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Choosing the Right Technology and Material for Rapid Prototyping

Posted by: | Posted on: July 29th, 2015


The layer by layer manufacturing technique has brought number of benefits for manufacturers that include the ability to develop complex product designs and improve product testing approach with reduced turnaround time. SLS, FDM, Stereolithography, PolyJet, powdered plastics, additive metals, alloys – the additive manufacturing domain is filled with number of technology and material choices today.

Selecting the right material and technology to suit specific need of the product is important, as it will directly affect the expected return on investments. Selecting the right material and printing technology is even more difficult for engineers and manufacturers who are still learning the processes.

This article highlights some of the important points in this direction to assist in choosing the right material and technology, so that the decision to invest in the breakthrough technology remains worthwhile.

  • First and foremost requirement is to determine the application or the purpose of the end product being developed through 3D printing. The requirement might be to produce a product that is good in terms of quality and surface finish with required durability and strength for actual application; or, the product design may be simply used for testing or visualization purposes wherein surface finish might not be necessary.
  • The next important point is to identify the function of the product. The developed design might be required to possess the strength and perform all the functions such as bending, hinging, snapping or load bearing like the actual product, or the design might be simply to look like the original product without any functional ability.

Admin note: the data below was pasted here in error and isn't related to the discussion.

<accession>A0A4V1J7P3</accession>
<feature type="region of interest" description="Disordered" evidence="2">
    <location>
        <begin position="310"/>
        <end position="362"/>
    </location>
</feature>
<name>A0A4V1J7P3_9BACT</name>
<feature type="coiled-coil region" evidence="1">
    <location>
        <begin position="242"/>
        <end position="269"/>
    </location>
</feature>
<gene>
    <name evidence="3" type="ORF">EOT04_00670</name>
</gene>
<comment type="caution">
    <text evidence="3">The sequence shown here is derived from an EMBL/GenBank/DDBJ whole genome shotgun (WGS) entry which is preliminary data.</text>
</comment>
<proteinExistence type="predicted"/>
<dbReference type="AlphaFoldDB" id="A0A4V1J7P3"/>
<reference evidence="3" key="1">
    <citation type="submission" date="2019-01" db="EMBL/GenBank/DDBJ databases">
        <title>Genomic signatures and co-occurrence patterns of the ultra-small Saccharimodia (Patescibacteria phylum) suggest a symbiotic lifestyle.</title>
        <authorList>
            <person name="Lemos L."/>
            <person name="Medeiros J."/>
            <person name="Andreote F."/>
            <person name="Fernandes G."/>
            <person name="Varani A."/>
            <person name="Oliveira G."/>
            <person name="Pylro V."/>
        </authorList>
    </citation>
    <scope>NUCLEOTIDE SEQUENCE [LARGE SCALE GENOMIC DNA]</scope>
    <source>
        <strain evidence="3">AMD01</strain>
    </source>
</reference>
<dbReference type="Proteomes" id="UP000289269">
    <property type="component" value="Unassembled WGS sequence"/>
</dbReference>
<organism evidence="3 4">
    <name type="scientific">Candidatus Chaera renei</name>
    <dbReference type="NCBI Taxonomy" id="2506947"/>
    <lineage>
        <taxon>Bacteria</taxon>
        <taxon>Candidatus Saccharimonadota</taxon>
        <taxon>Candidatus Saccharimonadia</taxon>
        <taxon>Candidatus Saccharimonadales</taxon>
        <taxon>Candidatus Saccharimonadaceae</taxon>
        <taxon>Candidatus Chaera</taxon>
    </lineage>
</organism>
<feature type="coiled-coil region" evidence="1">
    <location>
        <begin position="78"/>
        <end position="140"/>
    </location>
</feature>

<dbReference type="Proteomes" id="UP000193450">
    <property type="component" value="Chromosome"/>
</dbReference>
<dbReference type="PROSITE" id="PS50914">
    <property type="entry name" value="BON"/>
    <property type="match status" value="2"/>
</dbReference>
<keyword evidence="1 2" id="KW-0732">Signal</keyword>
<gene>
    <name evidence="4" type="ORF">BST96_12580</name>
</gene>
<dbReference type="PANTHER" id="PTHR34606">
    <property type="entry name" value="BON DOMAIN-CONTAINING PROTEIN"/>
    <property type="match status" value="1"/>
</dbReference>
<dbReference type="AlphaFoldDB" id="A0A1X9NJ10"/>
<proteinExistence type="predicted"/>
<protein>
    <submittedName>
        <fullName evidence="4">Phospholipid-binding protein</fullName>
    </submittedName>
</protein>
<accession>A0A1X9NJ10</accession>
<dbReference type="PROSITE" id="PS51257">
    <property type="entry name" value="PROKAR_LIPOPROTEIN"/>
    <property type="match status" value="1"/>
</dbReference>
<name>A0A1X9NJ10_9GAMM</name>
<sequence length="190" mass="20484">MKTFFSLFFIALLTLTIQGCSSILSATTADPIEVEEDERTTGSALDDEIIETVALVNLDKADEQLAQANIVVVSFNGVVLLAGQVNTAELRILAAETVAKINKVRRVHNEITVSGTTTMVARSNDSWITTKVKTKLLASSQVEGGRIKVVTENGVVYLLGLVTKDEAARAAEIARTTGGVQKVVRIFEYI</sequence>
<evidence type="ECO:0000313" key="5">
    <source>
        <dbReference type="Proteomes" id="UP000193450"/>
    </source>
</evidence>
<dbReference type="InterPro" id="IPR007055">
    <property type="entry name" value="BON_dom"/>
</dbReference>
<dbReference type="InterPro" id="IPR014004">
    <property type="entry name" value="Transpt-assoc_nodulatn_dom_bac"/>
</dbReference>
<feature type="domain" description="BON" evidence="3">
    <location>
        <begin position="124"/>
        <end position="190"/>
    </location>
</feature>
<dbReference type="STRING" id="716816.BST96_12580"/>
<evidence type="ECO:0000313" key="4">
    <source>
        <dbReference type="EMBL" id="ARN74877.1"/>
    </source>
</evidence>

• Strength and durability are other factors required to be considered before selecting the material and printing technology. The product may be required to possess the strength and long lasting ability to withstand loads and stresses or it might be required for one time use only.
  • The look and feel of the product is also important considerations to be taken into account to select the right technology. While Stereolithography is an excellent choice to develop products with smooth surface finish, they aren’t durable enough to be used for actual loading applications. On the contrary, Selective Laser Sintering (SLS) and Fused Deposition Modeling (FDM) can produce parts with good strength but requires a surface finish process after printing.
  • Budget is one of the decisive factor when choosing the material and printing technology. If there is a fixed budget to develop a particular part through additive manufacturing, cost is more important than value. On the other hand, if quality is the concern, the budget should have flexibility to incorporate best technology and material to develop the product.
  • Finally, it is also important to identify the priorities behind choosing additive manufacturing technique. If the top priority behind investing in this technology is to build customized, high quality products, the ROI calculation may differ compared to developing products simply to test or experiment with the new technology.

Determining the right technology and material is critical to gain expected returns and results through additive manufacturing. It is crucial to realize the fact that additive manufacturing is not the usual “one size fits all” technology and requires an understanding on the pros and cons of each material and technology being considered for product development.

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Mehul Patel
About the Author: Mehul Patel , CFD specialist at Hi-Tech, is an expert at ANSYS FLUENT, OpenFOAM and many more. With more than 8 years of experience, Mehul has successfully planned, coordinated and executed CFD Projects for Aerodynamics, Combustion, Turbomachinery, Multi-phase flow & HVAC analysis. Mehul adept at co-ordination and QA/QC, handles a team of CFD engineers contributing to CFD projects for aviation, automotive, building design & construction, plant design and heavy engineering industries.

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